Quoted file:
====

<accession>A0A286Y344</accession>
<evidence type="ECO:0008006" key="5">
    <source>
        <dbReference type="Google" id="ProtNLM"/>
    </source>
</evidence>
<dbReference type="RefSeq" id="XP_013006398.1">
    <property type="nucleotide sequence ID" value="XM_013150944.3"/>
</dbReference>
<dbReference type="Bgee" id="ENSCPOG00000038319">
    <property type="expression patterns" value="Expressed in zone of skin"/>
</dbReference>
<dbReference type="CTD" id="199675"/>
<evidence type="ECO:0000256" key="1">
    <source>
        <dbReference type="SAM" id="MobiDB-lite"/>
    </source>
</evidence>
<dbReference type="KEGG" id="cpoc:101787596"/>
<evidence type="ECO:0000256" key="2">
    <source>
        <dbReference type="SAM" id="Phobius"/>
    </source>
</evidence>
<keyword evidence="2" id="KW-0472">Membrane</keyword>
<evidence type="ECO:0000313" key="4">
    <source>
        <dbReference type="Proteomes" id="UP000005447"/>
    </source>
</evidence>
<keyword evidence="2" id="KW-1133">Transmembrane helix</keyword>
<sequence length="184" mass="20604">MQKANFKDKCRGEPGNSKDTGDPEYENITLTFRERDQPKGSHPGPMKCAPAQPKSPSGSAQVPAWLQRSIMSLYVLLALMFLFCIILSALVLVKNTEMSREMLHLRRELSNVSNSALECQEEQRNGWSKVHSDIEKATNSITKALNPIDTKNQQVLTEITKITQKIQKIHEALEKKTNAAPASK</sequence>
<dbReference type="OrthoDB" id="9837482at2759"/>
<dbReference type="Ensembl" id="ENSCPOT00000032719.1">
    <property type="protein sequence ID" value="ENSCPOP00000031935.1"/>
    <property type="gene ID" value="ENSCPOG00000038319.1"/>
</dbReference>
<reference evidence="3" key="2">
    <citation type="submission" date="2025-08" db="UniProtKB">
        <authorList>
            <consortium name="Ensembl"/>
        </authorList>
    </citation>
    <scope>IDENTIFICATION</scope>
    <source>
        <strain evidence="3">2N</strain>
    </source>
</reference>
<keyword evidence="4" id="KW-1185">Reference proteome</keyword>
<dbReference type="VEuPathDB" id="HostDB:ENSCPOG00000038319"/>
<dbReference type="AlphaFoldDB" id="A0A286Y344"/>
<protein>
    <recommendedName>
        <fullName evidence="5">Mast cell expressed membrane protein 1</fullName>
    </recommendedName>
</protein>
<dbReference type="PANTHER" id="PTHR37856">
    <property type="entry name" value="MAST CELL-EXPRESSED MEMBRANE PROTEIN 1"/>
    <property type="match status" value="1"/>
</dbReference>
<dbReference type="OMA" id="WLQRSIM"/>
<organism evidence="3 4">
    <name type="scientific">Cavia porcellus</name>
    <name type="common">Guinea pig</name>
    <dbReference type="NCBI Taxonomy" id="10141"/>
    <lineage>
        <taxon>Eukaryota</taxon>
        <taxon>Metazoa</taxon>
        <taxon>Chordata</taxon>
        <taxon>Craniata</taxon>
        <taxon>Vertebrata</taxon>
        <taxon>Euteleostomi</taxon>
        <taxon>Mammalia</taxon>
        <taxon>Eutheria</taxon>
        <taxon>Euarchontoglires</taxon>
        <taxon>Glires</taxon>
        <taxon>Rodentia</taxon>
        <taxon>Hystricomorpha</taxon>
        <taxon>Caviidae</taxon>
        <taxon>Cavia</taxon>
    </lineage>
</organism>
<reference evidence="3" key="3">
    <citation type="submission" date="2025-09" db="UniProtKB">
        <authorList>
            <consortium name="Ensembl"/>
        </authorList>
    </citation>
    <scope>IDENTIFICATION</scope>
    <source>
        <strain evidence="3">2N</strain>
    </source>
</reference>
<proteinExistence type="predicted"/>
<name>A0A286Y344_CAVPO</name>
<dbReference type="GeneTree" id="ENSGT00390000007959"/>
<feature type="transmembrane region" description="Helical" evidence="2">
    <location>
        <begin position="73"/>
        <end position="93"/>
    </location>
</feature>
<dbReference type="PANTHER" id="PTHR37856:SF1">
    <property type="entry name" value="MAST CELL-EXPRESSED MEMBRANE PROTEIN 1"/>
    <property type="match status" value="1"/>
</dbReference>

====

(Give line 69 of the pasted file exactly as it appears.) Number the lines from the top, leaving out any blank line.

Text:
        <taxon>Chordata</taxon>